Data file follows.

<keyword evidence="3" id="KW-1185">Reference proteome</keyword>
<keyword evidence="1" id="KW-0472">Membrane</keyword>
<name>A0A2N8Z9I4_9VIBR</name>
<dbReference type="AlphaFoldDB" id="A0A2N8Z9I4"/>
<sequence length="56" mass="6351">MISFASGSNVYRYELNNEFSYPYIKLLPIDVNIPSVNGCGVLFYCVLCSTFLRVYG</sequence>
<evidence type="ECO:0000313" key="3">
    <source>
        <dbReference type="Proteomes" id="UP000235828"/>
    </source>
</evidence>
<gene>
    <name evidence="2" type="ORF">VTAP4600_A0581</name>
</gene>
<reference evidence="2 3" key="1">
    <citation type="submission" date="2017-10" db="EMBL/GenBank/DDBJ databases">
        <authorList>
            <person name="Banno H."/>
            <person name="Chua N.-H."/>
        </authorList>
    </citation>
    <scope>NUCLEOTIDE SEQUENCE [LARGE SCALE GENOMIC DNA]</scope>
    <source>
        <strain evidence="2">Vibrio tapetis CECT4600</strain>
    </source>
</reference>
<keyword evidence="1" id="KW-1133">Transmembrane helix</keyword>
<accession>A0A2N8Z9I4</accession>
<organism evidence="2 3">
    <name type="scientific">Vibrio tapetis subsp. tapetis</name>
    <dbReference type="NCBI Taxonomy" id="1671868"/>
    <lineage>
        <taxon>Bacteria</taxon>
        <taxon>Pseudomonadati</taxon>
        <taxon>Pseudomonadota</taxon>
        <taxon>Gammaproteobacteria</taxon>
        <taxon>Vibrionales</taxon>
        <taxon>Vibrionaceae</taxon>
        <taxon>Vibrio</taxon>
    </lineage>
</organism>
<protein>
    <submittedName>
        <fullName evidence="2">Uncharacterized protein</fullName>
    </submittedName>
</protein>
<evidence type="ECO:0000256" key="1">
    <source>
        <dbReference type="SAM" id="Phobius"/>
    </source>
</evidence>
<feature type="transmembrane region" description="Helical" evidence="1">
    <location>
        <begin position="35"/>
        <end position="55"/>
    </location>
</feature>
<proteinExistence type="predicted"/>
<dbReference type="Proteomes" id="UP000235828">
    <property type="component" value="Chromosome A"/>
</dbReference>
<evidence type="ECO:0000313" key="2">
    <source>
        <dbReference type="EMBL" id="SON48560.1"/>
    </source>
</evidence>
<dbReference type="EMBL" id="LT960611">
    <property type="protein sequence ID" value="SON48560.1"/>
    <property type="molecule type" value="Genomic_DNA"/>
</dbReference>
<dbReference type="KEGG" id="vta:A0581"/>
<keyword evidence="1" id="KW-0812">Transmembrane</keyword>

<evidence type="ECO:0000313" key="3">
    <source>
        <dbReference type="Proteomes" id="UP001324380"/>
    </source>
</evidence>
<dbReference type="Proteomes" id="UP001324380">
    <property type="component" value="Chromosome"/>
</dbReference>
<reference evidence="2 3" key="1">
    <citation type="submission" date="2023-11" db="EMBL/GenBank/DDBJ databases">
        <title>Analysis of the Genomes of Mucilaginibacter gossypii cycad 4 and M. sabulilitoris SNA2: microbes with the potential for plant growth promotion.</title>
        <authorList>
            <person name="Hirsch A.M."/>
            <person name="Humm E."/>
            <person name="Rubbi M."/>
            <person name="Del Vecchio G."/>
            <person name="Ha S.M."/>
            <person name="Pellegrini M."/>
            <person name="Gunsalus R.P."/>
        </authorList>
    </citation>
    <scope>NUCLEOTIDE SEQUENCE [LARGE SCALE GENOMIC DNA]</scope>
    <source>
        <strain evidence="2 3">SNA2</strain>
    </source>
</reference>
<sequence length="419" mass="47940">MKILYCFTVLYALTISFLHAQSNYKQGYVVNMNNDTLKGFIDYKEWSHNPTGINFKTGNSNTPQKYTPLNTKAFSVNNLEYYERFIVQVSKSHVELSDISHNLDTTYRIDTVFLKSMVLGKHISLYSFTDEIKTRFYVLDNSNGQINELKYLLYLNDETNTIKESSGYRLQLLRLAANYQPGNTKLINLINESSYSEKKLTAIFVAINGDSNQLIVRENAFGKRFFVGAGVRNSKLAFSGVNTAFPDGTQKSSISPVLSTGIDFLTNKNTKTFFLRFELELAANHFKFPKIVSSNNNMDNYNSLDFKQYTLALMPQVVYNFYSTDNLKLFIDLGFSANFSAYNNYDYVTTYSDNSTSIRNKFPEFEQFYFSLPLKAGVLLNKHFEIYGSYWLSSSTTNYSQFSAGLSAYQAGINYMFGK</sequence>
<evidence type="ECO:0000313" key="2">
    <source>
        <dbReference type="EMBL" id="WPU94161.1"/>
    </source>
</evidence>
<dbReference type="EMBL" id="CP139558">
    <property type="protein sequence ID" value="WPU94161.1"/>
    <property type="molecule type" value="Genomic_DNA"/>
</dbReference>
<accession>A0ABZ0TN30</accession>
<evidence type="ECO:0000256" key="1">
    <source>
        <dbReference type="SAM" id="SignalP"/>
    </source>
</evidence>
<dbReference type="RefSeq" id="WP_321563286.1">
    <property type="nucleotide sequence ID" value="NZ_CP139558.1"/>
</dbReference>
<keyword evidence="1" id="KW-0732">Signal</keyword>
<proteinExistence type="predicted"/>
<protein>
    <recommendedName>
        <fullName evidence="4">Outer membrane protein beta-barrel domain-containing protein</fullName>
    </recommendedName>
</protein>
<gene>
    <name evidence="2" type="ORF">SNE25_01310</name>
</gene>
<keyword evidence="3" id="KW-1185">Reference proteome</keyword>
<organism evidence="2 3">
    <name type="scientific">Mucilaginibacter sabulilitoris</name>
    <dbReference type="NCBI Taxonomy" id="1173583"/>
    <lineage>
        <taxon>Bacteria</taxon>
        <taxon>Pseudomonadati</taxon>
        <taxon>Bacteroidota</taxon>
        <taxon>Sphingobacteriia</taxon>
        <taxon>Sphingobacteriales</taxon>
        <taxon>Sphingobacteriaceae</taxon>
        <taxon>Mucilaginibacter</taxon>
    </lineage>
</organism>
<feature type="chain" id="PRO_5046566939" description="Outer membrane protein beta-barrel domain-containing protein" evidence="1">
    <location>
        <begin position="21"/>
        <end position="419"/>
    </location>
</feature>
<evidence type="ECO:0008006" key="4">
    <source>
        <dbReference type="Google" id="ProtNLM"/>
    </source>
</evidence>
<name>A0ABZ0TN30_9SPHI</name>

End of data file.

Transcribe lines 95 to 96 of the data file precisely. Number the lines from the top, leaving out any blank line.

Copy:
        <strain evidence="2 3">SNA2</strain>
    </source>